Police in China’s restive Central Asia border region fatally shot seven members of a Muslim ethnic group in what officials said Thursday was an effort to end a kidnap by terrorists, but what a rights group said was extreme force.
Accounts from officials and government websites said police officers opened fire after they encounter resistance in a Wednesday night raid on a mountain hideout outside Hotan city to free two men kidnapped by “a violent terrorist group.”
Aside from the seven dead, four people were injured and another four were arrested, and while police freed the two hostages, one officer was killed and another injured, said an account on the official website of Xinjiang, the area where the incident took place. A spokeswoman for the Xinjiang government established the account and identified the kidnappers and their hostages as Uighurs, the indigenous, mainly Muslim ethnic group.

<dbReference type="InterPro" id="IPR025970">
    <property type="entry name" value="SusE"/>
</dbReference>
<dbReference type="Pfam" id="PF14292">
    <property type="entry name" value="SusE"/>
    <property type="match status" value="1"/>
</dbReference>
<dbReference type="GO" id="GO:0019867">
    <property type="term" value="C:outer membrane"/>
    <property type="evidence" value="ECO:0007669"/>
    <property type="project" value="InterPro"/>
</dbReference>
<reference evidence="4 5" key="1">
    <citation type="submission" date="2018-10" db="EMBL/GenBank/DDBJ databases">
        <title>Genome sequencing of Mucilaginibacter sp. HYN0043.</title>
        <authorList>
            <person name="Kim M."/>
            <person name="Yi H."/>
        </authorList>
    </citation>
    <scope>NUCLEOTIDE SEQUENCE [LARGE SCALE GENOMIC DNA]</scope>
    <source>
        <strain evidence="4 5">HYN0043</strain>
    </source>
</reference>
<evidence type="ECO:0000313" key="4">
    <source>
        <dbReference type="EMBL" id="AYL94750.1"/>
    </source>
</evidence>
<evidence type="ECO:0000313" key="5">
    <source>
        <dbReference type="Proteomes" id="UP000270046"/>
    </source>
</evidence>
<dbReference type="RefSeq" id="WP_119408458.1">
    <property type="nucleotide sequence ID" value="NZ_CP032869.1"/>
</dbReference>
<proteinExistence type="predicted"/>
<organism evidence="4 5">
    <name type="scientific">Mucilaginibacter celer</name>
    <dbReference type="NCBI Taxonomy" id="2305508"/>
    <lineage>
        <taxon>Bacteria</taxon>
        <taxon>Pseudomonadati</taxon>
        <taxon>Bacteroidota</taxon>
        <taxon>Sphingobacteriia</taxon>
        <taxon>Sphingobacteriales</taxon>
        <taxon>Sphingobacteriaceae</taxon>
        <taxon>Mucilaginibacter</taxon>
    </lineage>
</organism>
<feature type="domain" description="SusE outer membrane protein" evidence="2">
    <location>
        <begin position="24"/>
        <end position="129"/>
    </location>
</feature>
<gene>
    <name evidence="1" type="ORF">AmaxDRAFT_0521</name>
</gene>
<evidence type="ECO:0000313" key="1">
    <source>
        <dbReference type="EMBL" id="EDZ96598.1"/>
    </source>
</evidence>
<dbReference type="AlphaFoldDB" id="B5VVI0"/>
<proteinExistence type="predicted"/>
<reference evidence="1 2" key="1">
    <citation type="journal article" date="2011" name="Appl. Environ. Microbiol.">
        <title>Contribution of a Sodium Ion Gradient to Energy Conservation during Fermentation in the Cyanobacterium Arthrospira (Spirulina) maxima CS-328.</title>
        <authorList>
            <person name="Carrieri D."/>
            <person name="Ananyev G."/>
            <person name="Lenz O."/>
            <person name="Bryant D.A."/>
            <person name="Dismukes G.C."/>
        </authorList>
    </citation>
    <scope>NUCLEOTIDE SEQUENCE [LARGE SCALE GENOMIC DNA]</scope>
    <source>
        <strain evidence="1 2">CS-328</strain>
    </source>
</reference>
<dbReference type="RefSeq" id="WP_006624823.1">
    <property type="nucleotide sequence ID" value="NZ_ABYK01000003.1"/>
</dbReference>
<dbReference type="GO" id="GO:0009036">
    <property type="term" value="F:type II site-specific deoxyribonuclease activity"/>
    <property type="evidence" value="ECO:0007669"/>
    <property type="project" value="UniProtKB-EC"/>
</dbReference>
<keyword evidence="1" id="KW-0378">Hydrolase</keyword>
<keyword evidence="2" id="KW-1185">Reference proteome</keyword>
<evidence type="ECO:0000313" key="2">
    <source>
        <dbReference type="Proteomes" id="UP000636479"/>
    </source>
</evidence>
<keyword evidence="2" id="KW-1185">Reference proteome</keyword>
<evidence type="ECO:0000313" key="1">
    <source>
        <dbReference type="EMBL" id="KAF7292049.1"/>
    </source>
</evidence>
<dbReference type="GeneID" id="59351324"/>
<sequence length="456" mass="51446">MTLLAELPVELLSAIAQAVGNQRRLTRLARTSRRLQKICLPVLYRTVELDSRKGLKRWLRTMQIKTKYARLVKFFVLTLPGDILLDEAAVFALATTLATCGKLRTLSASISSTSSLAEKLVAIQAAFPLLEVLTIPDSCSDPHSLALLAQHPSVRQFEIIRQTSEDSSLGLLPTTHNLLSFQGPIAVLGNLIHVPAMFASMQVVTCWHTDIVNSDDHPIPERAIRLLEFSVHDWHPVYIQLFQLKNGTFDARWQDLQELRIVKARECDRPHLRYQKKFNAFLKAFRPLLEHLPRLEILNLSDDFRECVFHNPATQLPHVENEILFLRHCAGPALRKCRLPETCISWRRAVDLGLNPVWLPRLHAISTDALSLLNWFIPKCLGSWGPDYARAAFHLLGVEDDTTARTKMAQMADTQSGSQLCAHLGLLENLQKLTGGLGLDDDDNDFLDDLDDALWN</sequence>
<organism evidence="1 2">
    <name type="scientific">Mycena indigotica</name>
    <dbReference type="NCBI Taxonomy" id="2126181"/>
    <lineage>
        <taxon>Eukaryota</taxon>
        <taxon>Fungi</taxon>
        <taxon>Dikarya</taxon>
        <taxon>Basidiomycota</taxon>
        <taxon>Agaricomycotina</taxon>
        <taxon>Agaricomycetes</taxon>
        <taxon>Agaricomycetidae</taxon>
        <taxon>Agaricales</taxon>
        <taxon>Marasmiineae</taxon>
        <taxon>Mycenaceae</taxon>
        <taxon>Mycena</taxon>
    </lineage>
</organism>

Long-simmering resentment among Uighurs over rule by China’s Han majority and influxes of Chinese migrants into Xinjiang has periodically erupted into violence. Separatist sentiment is rife, with some Uighurs advocating armed rebellion. A smaller fringe has been radicalized by radical calls for Muslim holy war and has been establish in training camps across the border in Afghanistan and Pakistan.
China has respond to the sporadic violence by raising the police presence, conducting raids and at times restricting the practice of Islam - moves that have further alienated many Uighurs and ratcheted up tensions.
China originally blamed that attack on Uighur terrorists trained overseas, and though the government regularly makes that accusation whenever violence erupts in Xinjiang, it has seldom provided proof to back up the claims of organized terrorism.